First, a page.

Analysis of Factors Affecting Facial Outcome in Surgery of Large or Giant Vestibular Schwannoma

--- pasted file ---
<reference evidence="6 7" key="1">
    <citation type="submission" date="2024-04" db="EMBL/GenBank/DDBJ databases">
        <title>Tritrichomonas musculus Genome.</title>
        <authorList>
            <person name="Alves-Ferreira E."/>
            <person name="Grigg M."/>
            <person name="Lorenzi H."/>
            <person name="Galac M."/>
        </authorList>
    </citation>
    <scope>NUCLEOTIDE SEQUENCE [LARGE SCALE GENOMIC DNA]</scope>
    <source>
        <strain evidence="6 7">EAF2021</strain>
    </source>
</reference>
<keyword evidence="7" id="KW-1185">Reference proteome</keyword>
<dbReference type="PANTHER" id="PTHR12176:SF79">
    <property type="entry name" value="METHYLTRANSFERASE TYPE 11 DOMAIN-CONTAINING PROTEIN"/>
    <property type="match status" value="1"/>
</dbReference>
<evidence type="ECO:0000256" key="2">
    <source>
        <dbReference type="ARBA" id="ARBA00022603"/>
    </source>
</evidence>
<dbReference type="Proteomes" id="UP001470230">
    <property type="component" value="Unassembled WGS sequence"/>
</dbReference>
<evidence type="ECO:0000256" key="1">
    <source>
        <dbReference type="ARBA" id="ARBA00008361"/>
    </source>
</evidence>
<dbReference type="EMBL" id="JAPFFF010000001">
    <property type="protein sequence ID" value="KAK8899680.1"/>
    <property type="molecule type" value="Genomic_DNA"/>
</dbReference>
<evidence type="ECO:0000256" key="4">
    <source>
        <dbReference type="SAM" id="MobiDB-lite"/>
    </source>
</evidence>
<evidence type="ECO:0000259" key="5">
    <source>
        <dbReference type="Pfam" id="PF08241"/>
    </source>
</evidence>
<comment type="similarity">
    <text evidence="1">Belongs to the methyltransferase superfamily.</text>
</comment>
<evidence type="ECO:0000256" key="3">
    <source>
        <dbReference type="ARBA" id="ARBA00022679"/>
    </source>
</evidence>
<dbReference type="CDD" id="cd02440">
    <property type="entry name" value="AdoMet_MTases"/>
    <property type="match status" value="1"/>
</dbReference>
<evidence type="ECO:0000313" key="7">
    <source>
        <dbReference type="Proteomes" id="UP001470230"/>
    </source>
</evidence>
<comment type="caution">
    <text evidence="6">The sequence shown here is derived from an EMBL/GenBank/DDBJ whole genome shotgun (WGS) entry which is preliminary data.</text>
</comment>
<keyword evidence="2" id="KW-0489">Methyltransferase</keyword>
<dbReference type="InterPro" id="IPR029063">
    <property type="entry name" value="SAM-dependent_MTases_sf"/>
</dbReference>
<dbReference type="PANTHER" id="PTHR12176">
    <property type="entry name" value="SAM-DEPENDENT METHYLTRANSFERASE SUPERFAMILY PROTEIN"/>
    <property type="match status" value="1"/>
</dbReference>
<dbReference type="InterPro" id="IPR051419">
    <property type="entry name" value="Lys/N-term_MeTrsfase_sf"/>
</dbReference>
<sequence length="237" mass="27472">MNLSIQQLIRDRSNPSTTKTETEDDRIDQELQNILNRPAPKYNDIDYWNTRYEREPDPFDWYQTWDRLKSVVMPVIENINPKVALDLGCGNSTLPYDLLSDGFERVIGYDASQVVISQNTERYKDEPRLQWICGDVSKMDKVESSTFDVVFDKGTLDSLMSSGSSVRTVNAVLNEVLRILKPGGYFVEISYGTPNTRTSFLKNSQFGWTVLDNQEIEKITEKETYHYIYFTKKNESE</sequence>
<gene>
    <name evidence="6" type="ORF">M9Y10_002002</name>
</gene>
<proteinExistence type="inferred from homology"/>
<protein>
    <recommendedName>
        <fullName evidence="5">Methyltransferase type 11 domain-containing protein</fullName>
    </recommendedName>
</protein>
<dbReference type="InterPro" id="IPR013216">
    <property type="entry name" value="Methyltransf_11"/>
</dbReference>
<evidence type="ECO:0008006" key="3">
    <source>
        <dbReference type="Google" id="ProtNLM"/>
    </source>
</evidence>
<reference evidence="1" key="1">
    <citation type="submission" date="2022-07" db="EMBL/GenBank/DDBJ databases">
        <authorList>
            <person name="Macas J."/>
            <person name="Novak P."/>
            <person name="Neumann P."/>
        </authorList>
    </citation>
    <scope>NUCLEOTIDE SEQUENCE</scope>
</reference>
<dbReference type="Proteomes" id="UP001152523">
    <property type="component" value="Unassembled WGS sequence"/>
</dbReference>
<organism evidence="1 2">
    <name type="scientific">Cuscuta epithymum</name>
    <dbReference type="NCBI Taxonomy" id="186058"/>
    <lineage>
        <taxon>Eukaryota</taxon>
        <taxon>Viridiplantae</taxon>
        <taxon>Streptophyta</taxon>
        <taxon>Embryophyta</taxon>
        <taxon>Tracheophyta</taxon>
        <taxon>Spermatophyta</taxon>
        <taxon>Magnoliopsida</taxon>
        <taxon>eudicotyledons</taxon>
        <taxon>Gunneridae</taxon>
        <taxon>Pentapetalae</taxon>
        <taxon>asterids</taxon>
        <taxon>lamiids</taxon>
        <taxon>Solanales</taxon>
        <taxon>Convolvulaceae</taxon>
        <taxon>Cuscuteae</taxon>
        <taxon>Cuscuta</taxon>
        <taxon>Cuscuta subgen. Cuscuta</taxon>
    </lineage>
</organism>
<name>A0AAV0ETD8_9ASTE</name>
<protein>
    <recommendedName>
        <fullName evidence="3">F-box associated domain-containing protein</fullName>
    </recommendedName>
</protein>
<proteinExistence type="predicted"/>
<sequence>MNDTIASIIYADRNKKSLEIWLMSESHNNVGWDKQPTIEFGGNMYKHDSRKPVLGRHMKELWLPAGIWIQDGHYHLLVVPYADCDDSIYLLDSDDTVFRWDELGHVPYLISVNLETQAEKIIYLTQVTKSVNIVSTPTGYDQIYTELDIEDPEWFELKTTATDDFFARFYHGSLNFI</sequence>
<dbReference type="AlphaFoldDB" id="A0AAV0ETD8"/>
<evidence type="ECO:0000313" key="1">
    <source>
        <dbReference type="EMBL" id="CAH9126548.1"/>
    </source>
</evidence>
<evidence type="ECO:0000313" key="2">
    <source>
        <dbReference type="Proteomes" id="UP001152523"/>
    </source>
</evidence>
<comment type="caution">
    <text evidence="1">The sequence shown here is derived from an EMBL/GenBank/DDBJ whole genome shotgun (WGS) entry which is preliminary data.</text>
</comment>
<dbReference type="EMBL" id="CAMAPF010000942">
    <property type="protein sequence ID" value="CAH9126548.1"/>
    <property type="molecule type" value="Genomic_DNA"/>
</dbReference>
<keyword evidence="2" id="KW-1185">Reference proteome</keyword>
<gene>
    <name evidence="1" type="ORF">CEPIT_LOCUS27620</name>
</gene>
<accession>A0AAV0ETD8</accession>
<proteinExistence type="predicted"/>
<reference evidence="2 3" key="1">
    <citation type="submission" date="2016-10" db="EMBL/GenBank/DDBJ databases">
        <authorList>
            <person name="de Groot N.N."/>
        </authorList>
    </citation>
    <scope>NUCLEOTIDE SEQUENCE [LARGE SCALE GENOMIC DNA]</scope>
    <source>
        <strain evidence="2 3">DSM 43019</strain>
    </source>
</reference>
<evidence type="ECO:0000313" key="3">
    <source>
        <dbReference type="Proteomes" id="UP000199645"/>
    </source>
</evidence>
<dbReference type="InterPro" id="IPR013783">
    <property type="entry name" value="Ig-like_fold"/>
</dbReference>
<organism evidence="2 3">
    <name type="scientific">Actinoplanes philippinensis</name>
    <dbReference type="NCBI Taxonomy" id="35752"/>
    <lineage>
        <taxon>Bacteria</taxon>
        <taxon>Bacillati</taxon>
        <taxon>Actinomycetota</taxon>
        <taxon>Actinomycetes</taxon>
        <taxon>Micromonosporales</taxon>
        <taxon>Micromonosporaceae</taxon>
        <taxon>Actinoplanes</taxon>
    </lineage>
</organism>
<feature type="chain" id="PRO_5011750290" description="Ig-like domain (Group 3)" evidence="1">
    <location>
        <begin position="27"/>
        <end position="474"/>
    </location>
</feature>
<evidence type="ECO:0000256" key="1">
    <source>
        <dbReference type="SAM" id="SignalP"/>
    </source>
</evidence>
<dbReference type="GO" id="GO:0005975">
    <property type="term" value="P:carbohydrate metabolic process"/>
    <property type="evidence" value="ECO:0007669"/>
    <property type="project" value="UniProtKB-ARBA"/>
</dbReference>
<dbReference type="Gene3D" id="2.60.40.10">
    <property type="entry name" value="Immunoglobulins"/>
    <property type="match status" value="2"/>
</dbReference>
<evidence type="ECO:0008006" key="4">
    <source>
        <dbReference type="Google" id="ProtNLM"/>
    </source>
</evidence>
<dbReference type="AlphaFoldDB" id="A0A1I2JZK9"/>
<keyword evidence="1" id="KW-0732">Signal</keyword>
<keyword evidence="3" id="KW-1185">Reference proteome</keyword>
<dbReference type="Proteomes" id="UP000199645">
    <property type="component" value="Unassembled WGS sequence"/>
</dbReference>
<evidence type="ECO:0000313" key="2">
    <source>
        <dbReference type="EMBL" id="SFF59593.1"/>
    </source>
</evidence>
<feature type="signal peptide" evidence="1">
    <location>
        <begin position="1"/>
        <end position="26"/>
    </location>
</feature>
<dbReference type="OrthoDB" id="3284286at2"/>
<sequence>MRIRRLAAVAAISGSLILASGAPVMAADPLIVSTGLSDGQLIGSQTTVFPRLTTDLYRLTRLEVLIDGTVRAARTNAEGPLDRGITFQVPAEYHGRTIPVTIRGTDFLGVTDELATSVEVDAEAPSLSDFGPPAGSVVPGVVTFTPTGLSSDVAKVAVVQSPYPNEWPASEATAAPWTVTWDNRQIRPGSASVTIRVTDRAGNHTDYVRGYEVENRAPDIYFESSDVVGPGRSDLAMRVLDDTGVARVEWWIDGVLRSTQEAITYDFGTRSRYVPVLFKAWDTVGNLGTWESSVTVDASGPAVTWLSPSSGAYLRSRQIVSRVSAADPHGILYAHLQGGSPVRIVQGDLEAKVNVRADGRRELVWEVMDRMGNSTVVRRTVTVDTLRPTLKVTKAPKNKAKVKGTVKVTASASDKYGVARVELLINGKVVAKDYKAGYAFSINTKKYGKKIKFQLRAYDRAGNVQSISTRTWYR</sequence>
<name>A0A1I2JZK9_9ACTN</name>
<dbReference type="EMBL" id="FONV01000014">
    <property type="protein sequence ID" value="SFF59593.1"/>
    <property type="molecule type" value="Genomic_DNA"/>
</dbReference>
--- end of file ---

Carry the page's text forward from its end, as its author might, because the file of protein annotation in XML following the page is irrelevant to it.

Objective: Surgical results of larger tumor, especially cystic vestibular schwannoma are reported to be unfavorable comparing to those of small tumors. We analyzed retrospectively facial nerve outcome in larger tumors considering extent of removal, consistency, age, and size. Patients and Methods: From 2000 to 2013, 242 vestibular schwannomas were removed. Among them, the number of larger tumors having maximum diameter at CP angle (MaxCPA) of over 30 mm was 93 (38%). Complete removal was intended in all cases via retrosigmoid approach. Small piece was left, however, if severe adhesion to the facial nerve was found and monitoring showed poor response during dissection. Results: Max CPA ranged from 30 to 60 mm (mean 37.4). Total 42 tumors were cystic and 51 were solid. Complete tumor removal could be achieved in 49 (52.7%). Good facial nerve function (HB I or II) was obtained in 83 (89.2%). It reached to 93.8% for completely removed tumors and 86.4% for the others. Multiple logistic regression analysis revealed that neither age, side, consistency nor size was related to facial nerve functional outcome. Only the degree of removal was the significant prognostic factor (95%CI: 1.14261-6.80429, p = 0.024). Conclusion: Neither tumor consistency nor size were not significant factor for the facial outcome in large or giant tumors. Incomplete removal resulted in poorer facial function. This could be explained by the fact that that tumor removal was ended incomplete due to severe adhesion or fragility of the nerve.